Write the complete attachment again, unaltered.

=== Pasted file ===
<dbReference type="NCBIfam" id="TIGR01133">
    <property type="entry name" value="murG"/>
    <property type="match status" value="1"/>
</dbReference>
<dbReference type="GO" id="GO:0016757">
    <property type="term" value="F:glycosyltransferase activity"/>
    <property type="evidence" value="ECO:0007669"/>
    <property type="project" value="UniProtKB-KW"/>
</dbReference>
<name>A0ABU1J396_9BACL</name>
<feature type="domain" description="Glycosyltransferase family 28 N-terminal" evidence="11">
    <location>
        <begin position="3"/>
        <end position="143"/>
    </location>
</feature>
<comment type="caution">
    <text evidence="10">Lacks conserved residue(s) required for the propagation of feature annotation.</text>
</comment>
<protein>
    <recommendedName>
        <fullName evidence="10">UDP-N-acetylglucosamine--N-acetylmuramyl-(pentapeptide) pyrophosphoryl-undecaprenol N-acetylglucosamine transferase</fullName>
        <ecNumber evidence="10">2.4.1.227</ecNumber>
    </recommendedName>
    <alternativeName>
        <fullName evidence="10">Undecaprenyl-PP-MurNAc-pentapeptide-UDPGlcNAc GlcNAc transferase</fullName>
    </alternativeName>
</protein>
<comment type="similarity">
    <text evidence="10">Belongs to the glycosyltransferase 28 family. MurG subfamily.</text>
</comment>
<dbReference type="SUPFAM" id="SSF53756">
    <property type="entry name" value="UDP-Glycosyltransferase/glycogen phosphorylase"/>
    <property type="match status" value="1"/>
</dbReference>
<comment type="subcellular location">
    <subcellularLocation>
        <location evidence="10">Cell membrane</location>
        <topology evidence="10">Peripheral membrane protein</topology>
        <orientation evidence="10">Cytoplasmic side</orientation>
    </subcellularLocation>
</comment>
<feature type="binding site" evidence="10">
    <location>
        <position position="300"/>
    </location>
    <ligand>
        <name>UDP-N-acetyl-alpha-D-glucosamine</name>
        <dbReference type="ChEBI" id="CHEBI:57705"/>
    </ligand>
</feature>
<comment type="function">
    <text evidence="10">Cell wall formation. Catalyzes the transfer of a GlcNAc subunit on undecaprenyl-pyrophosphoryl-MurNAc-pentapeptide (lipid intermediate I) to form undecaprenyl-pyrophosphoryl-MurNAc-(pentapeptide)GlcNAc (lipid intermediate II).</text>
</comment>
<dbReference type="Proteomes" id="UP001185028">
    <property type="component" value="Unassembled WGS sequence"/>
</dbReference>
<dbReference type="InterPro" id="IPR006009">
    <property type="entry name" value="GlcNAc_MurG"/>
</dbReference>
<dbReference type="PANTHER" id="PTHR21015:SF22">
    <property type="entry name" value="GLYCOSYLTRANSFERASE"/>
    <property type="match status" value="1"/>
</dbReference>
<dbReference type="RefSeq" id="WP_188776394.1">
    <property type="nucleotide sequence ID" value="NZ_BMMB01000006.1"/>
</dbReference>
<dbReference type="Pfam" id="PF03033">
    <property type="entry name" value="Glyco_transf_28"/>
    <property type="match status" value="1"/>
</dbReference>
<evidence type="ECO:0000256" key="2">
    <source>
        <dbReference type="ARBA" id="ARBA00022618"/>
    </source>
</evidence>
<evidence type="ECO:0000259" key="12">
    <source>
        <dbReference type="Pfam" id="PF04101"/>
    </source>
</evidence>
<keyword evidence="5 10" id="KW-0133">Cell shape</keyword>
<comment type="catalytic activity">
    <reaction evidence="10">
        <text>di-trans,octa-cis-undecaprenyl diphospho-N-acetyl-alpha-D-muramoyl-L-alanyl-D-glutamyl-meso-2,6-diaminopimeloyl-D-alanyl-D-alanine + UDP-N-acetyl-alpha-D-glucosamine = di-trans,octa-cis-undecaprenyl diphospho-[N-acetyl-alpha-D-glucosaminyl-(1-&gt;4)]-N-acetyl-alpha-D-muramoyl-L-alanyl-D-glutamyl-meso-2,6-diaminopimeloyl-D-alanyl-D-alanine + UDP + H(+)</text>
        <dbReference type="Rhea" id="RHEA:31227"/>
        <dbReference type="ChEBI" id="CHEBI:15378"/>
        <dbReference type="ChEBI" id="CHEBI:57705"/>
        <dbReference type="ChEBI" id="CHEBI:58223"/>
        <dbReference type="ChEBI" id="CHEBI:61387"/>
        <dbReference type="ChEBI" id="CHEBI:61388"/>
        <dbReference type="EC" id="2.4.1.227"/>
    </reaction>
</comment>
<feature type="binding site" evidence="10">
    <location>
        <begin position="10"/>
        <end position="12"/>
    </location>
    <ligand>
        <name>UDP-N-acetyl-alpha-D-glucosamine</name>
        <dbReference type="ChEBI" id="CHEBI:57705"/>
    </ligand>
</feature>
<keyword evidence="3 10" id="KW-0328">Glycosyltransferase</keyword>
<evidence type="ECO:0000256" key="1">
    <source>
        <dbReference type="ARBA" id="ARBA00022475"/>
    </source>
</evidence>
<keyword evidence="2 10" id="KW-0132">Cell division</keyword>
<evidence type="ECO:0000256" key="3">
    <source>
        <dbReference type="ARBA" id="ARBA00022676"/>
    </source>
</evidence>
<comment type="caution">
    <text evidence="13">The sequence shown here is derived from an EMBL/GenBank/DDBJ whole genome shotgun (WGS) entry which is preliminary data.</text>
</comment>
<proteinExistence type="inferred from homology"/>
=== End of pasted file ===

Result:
<dbReference type="NCBIfam" id="TIGR01133">
    <property type="entry name" value="murG"/>
    <property type="match status" value="1"/>
</dbReference>
<dbReference type="GO" id="GO:0016757">
    <property type="term" value="F:glycosyltransferase activity"/>
    <property type="evidence" value="ECO:0007669"/>
    <property type="project" value="UniProtKB-KW"/>
</dbReference>
<name>A0ABU1J396_9BACL</name>
<feature type="domain" description="Glycosyltransferase family 28 N-terminal" evidence="11">
    <location>
        <begin position="3"/>
        <end position="143"/>
    </location>
</feature>
<comment type="caution">
    <text evidence="10">Lacks conserved residue(s) required for the propagation of feature annotation.</text>
</comment>
<protein>
    <recommendedName>
        <fullName evidence="10">UDP-N-acetylglucosamine--N-acetylmuramyl-(pentapeptide) pyrophosphoryl-undecaprenol N-acetylglucosamine transferase</fullName>
        <ecNumber evidence="10">2.4.1.227</ecNumber>
    </recommendedName>
    <alternativeName>
        <fullName evidence="10">Undecaprenyl-PP-MurNAc-pentapeptide-UDPGlcNAc GlcNAc transferase</fullName>
    </alternativeName>
</protein>
<comment type="similarity">
    <text evidence="10">Belongs to the glycosyltransferase 28 family. MurG subfamily.</text>
</comment>
<dbReference type="SUPFAM" id="SSF53756">
    <property type="entry name" value="UDP-Glycosyltransferase/glycogen phosphorylase"/>
    <property type="match status" value="1"/>
</dbReference>
<comment type="subcellular location">
    <subcellularLocation>
        <location evidence="10">Cell membrane</location>
        <topology evidence="10">Peripheral membrane protein</topology>
        <orientation evidence="10">Cytoplasmic side</orientation>
    </subcellularLocation>
</comment>
<feature type="binding site" evidence="10">
    <location>
        <position position="300"/>
    </location>
    <ligand>
        <name>UDP-N-acetyl-alpha-D-glucosamine</name>
        <dbReference type="ChEBI" id="CHEBI:57705"/>
    </ligand>
</feature>
<comment type="function">
    <text evidence="10">Cell wall formation. Catalyzes the transfer of a GlcNAc subunit on undecaprenyl-pyrophosphoryl-MurNAc-pentapeptide (lipid intermediate I) to form undecaprenyl-pyrophosphoryl-MurNAc-(pentapeptide)GlcNAc (lipid intermediate II).</text>
</comment>
<dbReference type="Proteomes" id="UP001185028">
    <property type="component" value="Unassembled WGS sequence"/>
</dbReference>
<dbReference type="InterPro" id="IPR006009">
    <property type="entry name" value="GlcNAc_MurG"/>
</dbReference>
<dbReference type="PANTHER" id="PTHR21015:SF22">
    <property type="entry name" value="GLYCOSYLTRANSFERASE"/>
    <property type="match status" value="1"/>
</dbReference>
<dbReference type="RefSeq" id="WP_188776394.1">
    <property type="nucleotide sequence ID" value="NZ_BMMB01000006.1"/>
</dbReference>
<dbReference type="Pfam" id="PF03033">
    <property type="entry name" value="Glyco_transf_28"/>
    <property type="match status" value="1"/>
</dbReference>
<evidence type="ECO:0000256" key="2">
    <source>
        <dbReference type="ARBA" id="ARBA00022618"/>
    </source>
</evidence>
<evidence type="ECO:0000259" key="12">
    <source>
        <dbReference type="Pfam" id="PF04101"/>
    </source>
</evidence>
<keyword evidence="5 10" id="KW-0133">Cell shape</keyword>
<comment type="catalytic activity">
    <reaction evidence="10">
        <text>di-trans,octa-cis-undecaprenyl diphospho-N-acetyl-alpha-D-muramoyl-L-alanyl-D-glutamyl-meso-2,6-diaminopimeloyl-D-alanyl-D-alanine + UDP-N-acetyl-alpha-D-glucosamine = di-trans,octa-cis-undecaprenyl diphospho-[N-acetyl-alpha-D-glucosaminyl-(1-&gt;4)]-N-acetyl-alpha-D-muramoyl-L-alanyl-D-glutamyl-meso-2,6-diaminopimeloyl-D-alanyl-D-alanine + UDP + H(+)</text>
        <dbReference type="Rhea" id="RHEA:31227"/>
        <dbReference type="ChEBI" id="CHEBI:15378"/>
        <dbReference type="ChEBI" id="CHEBI:57705"/>
        <dbReference type="ChEBI" id="CHEBI:58223"/>
        <dbReference type="ChEBI" id="CHEBI:61387"/>
        <dbReference type="ChEBI" id="CHEBI:61388"/>
        <dbReference type="EC" id="2.4.1.227"/>
    </reaction>
</comment>
<feature type="binding site" evidence="10">
    <location>
        <begin position="10"/>
        <end position="12"/>
    </location>
    <ligand>
        <name>UDP-N-acetyl-alpha-D-glucosamine</name>
        <dbReference type="ChEBI" id="CHEBI:57705"/>
    </ligand>
</feature>
<keyword evidence="3 10" id="KW-0328">Glycosyltransferase</keyword>
<evidence type="ECO:0000256" key="1">
    <source>
        <dbReference type="ARBA" id="ARBA00022475"/>
    </source>
</evidence>
<keyword evidence="2 10" id="KW-0132">Cell division</keyword>
<evidence type="ECO:0000256" key="3">
    <source>
        <dbReference type="ARBA" id="ARBA00022676"/>
    </source>
</evidence>
<comment type="caution">
    <text evidence="13">The sequence shown here is derived from an EMBL/GenBank/DDBJ whole genome shotgun (WGS) entry which is preliminary data.</text>
</comment>
<proteinExistence type="inferred from homology"/>